} catch (NoSuchAlgorithmException ex) {
            throw new EncryptorInitializationException("Creation of encryption keypair failed", ex);


There are a lot of exceptions we need to handle for implementing our functionality, but since we are not going to do anything with them in case they happen, we will wrap them with semantically meaningful runtime exceptions. I am not going to show here the exception classes since they simply have a constructor. But you can check them out in the project on GitHub under the com.tasosmartidis.tutorial.encryption.exception package.

You will see their actual use in different parts of the code. The constructor of the BaseAsymmetricEncryptor takes an EncryptorProperites instance as an argument.

package com.tasosmartidis.tutorial.encryption.domain;

import lombok.AllArgsConstructor;

public class EncryptorProperties {
    private final AsymmetricAlgorithm asymmetricAlgorithm;
    private final int keyLength;

    public String getAsymmetricAlgorithm() {
        return asymmetricAlgorithm.toString();

    public int getKeyLength() {
        return keyLength;

We will create an RSA based encryptor implementation. The code should speak for itself:

package com.tasosmartidis.tutorial.encryption.encryptor;

import com.tasosmartidis.tutorial.encryption.domain.AsymmetricAlgorithm;
import com.tasosmartidis.tutorial.encryption.domain.EncryptedMessage;
import com.tasosmartidis.tutorial.encryption.domain.EncryptorProperties;
import org.bouncycastle.jcajce.provider.digest.SHA3;
import org.bouncycastle.util.encoders.Hex;

import java.security.PublicKey;

public class RsaEncryptor extends BaseAsymmetricEncryptor {
    private static final int KEY_LENGTH = 2048;

    public RsaEncryptor() {
        super(new EncryptorProperties(AsymmetricAlgorithm.RSA, KEY_LENGTH));

    public String encryptMessageForPublicKeyOwner(String message, PublicKey key) {
         return super.encryptText(message, key);

    public String encryptMessageWithPrivateKey(String message) {
        return super.encryptText(message, super.getPrivateKey());

    public String decryptReceivedMessage(EncryptedMessage message) {
        return super.decryptText(message.getEncryptedMessagePayload(), super.getPrivateKey());

    public String decryptMessageFromOwnerOfPublicKey(String message, PublicKey publicKey) {
        return super.decryptText(message, publicKey);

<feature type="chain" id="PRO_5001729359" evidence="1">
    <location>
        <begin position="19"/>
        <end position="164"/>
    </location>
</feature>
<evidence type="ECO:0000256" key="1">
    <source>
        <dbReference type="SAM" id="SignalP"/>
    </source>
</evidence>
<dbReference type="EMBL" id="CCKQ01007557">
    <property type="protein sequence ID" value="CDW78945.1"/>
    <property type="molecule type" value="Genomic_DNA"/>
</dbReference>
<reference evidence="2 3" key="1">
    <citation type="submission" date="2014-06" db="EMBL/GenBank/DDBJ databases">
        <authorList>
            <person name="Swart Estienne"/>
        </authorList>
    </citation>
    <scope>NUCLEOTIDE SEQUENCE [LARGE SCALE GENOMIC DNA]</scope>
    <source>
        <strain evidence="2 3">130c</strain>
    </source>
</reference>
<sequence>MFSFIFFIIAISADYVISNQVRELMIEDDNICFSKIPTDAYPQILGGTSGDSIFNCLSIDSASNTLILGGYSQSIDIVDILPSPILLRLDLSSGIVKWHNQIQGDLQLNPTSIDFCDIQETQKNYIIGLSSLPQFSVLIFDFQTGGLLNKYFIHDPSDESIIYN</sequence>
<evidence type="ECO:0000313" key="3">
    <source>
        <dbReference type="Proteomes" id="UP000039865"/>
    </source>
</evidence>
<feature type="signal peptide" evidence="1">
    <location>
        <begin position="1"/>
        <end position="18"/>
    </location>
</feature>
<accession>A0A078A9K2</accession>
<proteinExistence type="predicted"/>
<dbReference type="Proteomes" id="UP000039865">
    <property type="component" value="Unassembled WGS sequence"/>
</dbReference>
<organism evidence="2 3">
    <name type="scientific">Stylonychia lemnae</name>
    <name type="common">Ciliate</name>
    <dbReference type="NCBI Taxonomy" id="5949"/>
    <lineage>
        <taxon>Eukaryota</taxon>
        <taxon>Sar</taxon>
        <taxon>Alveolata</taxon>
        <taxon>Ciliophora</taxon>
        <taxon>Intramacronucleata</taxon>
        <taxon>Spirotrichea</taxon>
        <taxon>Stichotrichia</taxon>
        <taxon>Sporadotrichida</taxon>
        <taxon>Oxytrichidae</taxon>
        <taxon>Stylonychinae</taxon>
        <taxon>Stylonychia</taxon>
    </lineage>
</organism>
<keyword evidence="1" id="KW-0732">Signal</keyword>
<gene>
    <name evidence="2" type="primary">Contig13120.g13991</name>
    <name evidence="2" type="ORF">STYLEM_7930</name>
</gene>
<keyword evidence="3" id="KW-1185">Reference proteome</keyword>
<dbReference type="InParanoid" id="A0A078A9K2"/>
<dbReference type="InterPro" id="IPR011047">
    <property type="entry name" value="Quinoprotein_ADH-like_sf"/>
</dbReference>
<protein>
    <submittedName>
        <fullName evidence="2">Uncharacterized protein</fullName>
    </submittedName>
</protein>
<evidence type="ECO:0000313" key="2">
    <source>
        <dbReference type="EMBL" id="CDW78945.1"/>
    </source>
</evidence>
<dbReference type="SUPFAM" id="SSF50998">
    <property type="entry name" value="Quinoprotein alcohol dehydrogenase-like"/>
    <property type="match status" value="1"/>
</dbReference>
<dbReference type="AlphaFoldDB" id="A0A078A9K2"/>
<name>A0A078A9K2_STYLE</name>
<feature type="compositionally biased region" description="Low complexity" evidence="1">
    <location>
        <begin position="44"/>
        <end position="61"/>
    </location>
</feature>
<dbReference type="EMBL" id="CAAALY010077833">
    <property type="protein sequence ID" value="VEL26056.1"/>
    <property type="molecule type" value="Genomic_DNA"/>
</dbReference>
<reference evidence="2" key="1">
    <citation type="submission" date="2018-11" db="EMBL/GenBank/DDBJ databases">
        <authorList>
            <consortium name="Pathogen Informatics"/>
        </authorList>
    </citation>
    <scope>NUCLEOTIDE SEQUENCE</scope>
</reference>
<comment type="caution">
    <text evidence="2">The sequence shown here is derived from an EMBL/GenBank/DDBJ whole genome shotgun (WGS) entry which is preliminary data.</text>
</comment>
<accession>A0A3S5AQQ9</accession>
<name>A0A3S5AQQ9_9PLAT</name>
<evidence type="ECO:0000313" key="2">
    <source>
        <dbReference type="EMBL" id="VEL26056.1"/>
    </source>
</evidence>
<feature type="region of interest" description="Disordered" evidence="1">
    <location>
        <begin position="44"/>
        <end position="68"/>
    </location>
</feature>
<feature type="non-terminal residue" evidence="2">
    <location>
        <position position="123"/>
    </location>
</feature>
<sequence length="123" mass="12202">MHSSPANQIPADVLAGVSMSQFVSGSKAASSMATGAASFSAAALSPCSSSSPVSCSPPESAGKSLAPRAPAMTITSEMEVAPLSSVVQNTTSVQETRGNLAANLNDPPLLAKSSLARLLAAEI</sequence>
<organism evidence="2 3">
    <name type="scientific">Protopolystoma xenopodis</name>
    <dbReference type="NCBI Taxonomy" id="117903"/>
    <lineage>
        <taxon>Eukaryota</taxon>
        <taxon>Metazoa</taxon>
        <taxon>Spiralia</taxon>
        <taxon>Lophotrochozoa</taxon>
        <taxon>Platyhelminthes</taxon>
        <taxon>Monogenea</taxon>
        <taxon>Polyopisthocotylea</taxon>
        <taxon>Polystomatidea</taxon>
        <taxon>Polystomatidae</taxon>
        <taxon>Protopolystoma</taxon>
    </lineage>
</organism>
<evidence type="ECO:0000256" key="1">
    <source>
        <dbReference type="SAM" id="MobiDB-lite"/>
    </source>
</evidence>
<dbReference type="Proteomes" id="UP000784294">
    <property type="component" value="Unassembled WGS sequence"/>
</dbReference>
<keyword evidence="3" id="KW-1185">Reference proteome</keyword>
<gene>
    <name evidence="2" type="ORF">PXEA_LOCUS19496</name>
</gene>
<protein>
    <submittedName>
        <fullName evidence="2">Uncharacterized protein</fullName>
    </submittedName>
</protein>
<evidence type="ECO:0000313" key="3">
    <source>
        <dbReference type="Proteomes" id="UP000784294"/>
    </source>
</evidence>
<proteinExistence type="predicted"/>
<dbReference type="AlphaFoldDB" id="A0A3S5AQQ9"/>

public String hashMessage(String message) {
        SHA3.DigestSHA3 digestSHA3 = new SHA3.Digest512();
        byte[] messageDigest = digestSHA3.digest(message.getBytes());
        return Hex.toHexString(messageDigest);

For our demo, we will need actors, people that will exchange messages with each other. Each person will have a unique identity, a name, and a list of trusted contacts that communicate with them.

package com.tasosmartidis.tutorial.encryption.demo;

import com.tasosmartidis.tutorial.encryption.domain.EncryptedMessage;
import com.tasosmartidis.tutorial.encryption.message.RsaMessenger;
import lombok.EqualsAndHashCode;

import java.security.PublicKey;
import java.util.HashSet;
import java.util.Set;
import java.util.UUID;

public class Person {
    private final String id;
    private final String name;
    private final Set<Person> trustedContacts;
    private final RsaMessenger rsaMessenger;

    public Person(String name) {
        this.id = UUID.randomUUID().toString();
        this.name = name;
        this.trustedContacts = new HashSet<>();
        this.rsaMessenger = new RsaMessenger(this.trustedContacts, this.id);

    public PublicKey getPublicKey() {
        return this.rsaMessenger.getPublicKey();

    public String getName() {
        return name;

    public String getId() {
        return id;

    public void addTrustedContact(Person newContact) {
        if(trustedContacts.contains(newContact)) {


    public EncryptedMessage sendEncryptedMessageToPerson(String message, Person person) {
        return this.rsaMessenger.encryptMessageForPerson(message, person);

    public void readEncryptedMessage(EncryptedMessage encryptedMessage) {


Next, let’s create an RsaMessanger class which will allow people to send encrypted messages using the RsaEncryptor. When sending an encrypted message, we will provide all the necessary information to guarantee confidentiality, integrity, and authentication. When reading, we will decrypt the message, try to verify that it was sent by a trusted contact, and ensure that the message has not been compromised, or altered.

package com.tasosmartidis.tutorial.encryption.message;

import com.tasosmartidis.tutorial.encryption.demo.Person;
import com.tasosmartidis.tutorial.encryption.domain.EncryptedMessage;
import com.tasosmartidis.tutorial.encryption.encryptor.RsaEncryptor;
import com.tasosmartidis.tutorial.encryption.exception.PayloadAndDigestMismatchException;

import java.security.PublicKey;
import java.util.Optional;
import java.util.Set;

public class RsaMessenger {

    private final RsaEncryptor encryptionHandler;
    private final Set<Person> trustedContacts;
    private final String personId;